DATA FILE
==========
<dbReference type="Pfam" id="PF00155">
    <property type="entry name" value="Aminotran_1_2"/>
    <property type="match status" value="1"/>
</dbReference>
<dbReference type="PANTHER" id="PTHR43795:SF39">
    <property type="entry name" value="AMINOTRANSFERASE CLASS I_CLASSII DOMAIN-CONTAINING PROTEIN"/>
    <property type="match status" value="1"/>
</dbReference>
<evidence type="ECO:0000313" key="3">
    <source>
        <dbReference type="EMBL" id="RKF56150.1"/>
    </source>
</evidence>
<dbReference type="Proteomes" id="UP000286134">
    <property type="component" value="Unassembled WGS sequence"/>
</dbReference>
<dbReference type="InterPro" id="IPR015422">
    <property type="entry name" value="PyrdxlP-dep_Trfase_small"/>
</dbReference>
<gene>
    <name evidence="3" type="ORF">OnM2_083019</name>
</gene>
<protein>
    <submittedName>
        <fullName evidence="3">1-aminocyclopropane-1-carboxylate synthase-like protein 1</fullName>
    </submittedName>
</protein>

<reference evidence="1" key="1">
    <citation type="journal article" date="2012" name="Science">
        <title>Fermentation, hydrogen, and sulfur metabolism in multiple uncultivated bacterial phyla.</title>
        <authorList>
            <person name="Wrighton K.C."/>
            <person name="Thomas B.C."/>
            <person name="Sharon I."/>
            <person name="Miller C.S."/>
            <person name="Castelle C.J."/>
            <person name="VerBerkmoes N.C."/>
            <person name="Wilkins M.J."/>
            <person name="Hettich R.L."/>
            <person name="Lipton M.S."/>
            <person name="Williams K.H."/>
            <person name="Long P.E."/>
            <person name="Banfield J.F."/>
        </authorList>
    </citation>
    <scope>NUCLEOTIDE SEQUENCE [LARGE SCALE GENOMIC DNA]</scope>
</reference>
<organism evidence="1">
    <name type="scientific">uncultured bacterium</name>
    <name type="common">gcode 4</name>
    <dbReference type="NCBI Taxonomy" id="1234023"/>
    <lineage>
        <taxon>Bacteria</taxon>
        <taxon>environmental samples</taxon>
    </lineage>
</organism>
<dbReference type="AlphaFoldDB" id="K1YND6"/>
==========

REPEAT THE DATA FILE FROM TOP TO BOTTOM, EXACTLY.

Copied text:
<dbReference type="Pfam" id="PF00155">
    <property type="entry name" value="Aminotran_1_2"/>
    <property type="match status" value="1"/>
</dbReference>
<dbReference type="PANTHER" id="PTHR43795:SF39">
    <property type="entry name" value="AMINOTRANSFERASE CLASS I_CLASSII DOMAIN-CONTAINING PROTEIN"/>
    <property type="match status" value="1"/>
</dbReference>
<evidence type="ECO:0000313" key="3">
    <source>
        <dbReference type="EMBL" id="RKF56150.1"/>
    </source>
</evidence>
<dbReference type="Proteomes" id="UP000286134">
    <property type="component" value="Unassembled WGS sequence"/>
</dbReference>
<dbReference type="InterPro" id="IPR015422">
    <property type="entry name" value="PyrdxlP-dep_Trfase_small"/>
</dbReference>
<gene>
    <name evidence="3" type="ORF">OnM2_083019</name>
</gene>
<protein>
    <submittedName>
        <fullName evidence="3">1-aminocyclopropane-1-carboxylate synthase-like protein 1</fullName>
    </submittedName>
</protein>

<reference evidence="1" key="1">
    <citation type="journal article" date="2012" name="Science">
        <title>Fermentation, hydrogen, and sulfur metabolism in multiple uncultivated bacterial phyla.</title>
        <authorList>
            <person name="Wrighton K.C."/>
            <person name="Thomas B.C."/>
            <person name="Sharon I."/>
            <person name="Miller C.S."/>
            <person name="Castelle C.J."/>
            <person name="VerBerkmoes N.C."/>
            <person name="Wilkins M.J."/>
            <person name="Hettich R.L."/>
            <person name="Lipton M.S."/>
            <person name="Williams K.H."/>
            <person name="Long P.E."/>
            <person name="Banfield J.F."/>
        </authorList>
    </citation>
    <scope>NUCLEOTIDE SEQUENCE [LARGE SCALE GENOMIC DNA]</scope>
</reference>
<organism evidence="1">
    <name type="scientific">uncultured bacterium</name>
    <name type="common">gcode 4</name>
    <dbReference type="NCBI Taxonomy" id="1234023"/>
    <lineage>
        <taxon>Bacteria</taxon>
        <taxon>environmental samples</taxon>
    </lineage>
</organism>
<dbReference type="AlphaFoldDB" id="K1YND6"/>